By Maria Monica L Borja
I grew up in a family of teachers. My Lola used to teach in Xavier University in the early 70s while my great-grandmother used to be a district supervisor so as the deceased parents of my Father. Considering the pattern, I chose to make a difference and took up Development Communication with my desire to learn writing.
Little did I know, that as much as I want to get rid of being involved in a world tackling education, I was called to be assigned in an NGO that aims to promote quality education which is Coalition for Better Education (CBE).
It was on a sunny Monday I could still recall my first encounter with CBE. A man in his signature look of plain v-neck cotton white shirt, tattered jeans and a pair of rubber shoes came before the doorstep and opened the door. His name is Kuya Roel. The walls were alternatively covered in blue and green paint. There were four small sections of offices across from each other. Each of the tables were positively painted in yellow hues and they got logo who’s captivating to the eye.
From here, a man in his mid-30s in his ‘anting-anting’ and black leather slip-ons called for an interview, He is Sir Ency, the executive assistant. I can hear the small palpitations as I walk through the door of the board room from where he instructed us to go to. “Why did you choose CBE?” he asked monotonously. I was left in trance shock for a second, composed my thoughts and answered tactfully, “Kay mas kailangan ko diri, Sir” I said stuttering but with courage. The wind chime bell made a tiny sound as a woman in her mid-30s whose hair bathe in brown dye dressed in her polo white shirt, pearl stud earrings and crisscrossed sandals made her way to the biometrics. She is Ma’am Chellow, the Project Specialist. Silence took over when a woman in her early 50s carrying with her a 5-liter alkaline water. She was casual, but smartly dressed in ¾ cotton sleeves, denim skirt and her Cinderella-sized sneakers came rushing to the board room. I felt a wave of anxiety hit me. She is Ma’am Luchi, The Executive Director.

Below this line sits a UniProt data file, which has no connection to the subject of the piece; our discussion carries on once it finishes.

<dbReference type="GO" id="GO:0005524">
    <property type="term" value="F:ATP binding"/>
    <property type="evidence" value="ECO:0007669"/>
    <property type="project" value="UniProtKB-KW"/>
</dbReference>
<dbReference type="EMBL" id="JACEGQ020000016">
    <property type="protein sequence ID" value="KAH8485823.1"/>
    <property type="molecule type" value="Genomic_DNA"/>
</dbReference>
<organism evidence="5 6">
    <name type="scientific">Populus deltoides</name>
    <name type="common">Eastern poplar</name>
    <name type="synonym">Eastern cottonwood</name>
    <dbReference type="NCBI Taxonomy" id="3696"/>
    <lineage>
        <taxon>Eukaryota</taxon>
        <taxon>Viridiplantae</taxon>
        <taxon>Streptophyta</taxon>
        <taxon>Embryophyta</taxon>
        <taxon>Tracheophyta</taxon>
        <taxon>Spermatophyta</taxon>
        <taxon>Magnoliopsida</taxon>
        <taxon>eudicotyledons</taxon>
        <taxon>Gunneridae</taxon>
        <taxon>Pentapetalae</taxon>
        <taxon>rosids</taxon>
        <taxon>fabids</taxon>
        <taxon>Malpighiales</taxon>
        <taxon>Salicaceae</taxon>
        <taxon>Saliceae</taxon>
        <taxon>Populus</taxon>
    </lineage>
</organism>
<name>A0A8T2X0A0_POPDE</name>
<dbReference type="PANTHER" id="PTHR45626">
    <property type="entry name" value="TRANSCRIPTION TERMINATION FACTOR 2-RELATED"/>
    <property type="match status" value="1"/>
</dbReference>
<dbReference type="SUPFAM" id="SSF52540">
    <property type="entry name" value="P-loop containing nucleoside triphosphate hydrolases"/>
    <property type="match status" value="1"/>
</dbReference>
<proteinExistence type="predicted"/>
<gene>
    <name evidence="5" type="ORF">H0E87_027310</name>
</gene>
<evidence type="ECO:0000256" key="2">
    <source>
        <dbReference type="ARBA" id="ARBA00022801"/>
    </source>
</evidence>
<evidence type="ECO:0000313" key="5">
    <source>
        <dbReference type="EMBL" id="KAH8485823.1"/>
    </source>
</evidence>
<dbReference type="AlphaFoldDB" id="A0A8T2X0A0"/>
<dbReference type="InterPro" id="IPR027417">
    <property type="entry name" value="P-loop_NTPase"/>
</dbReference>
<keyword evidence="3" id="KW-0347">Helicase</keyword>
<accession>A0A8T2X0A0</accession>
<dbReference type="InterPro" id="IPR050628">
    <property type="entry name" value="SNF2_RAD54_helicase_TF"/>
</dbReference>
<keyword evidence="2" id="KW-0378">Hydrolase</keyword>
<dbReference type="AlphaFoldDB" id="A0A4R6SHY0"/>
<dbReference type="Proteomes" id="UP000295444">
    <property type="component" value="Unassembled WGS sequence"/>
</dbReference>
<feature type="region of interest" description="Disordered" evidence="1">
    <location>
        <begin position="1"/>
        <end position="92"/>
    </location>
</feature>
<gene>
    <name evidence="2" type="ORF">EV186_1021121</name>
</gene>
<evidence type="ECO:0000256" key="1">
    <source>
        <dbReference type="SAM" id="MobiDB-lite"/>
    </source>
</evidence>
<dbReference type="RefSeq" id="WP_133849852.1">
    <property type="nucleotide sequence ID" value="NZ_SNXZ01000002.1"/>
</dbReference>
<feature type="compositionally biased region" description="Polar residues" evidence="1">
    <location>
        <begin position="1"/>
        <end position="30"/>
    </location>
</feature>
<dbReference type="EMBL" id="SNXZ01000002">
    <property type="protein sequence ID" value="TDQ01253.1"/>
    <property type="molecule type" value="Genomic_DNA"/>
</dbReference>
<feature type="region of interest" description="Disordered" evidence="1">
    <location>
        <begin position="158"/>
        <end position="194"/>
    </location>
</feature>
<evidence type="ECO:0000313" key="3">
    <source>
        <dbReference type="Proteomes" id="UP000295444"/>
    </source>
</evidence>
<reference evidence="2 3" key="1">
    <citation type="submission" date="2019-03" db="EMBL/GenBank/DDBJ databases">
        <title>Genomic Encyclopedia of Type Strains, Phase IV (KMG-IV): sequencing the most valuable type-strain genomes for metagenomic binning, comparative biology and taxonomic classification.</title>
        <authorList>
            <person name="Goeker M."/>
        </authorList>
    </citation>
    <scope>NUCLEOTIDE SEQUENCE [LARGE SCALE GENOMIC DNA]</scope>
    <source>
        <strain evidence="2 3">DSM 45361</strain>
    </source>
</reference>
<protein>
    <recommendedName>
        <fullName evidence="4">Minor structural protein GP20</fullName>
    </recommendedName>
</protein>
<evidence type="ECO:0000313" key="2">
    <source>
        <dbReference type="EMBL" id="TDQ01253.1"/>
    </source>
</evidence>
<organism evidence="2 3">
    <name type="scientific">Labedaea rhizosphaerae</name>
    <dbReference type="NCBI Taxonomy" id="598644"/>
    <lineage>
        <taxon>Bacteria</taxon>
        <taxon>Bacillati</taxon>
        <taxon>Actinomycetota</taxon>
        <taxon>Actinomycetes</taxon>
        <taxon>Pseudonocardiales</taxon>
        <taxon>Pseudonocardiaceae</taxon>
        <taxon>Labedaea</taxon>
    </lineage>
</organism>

In the midst of the intimidating encounter, dealing with the staff of CBE taught me to establish relationship. My experience with CBE Staff allowed me to see that finding a family is not that hard. CBE helped me overcome separation anxiety. My hearts catches a smile every time I get to see a bag of bread for it may just mean nothing to anyone, but for me, it’s what makes CBE a family as this is time that gives everyone an opportunity to talk and get to know each other in-depth.
Apart from family, CBE has loaded me with hope. For some reasons, I believe being assigned to CBE is a call for me to be passionate in everything I do. In an event where I got to meet the CBE Board of Trustees and Medal of Excellence Awardees that there is still hope for the country. We can never change the fact we all go through teachers before getting to our desired professions. Having been given the chance to witness and document testimonies of education graduates is a privilege for me to show our country that there is still a way out of poverty and there are people who are willing to be catalyst of change. Hence change, doesn’t happen in just a snap. It takes time and willingness of a person to attain it.
It is inevitable to commit a mistake, but it is a choice to correct one. My life as an intern placed me in circumstances I was unaware. It took me a while figuring it out until answers came right to me. I treat it as a blessing in disguise nonetheless as from here, CBE opened myself that learning is an unending process and that I will have to have stand up to gained the courage and admit one.
Given the trials I surpassed, I’d like to reiterate my answer as to why I chose CBE, for it is I, who need it the most. With pure honesty, I can say, that CBE did not only shape me academically, but shaped me through my workplace etiquette. Thus, I believe being in CBE is a call for me to learn, be educated and be equipped in dealing with life’s lemons.
Thank you, CBE!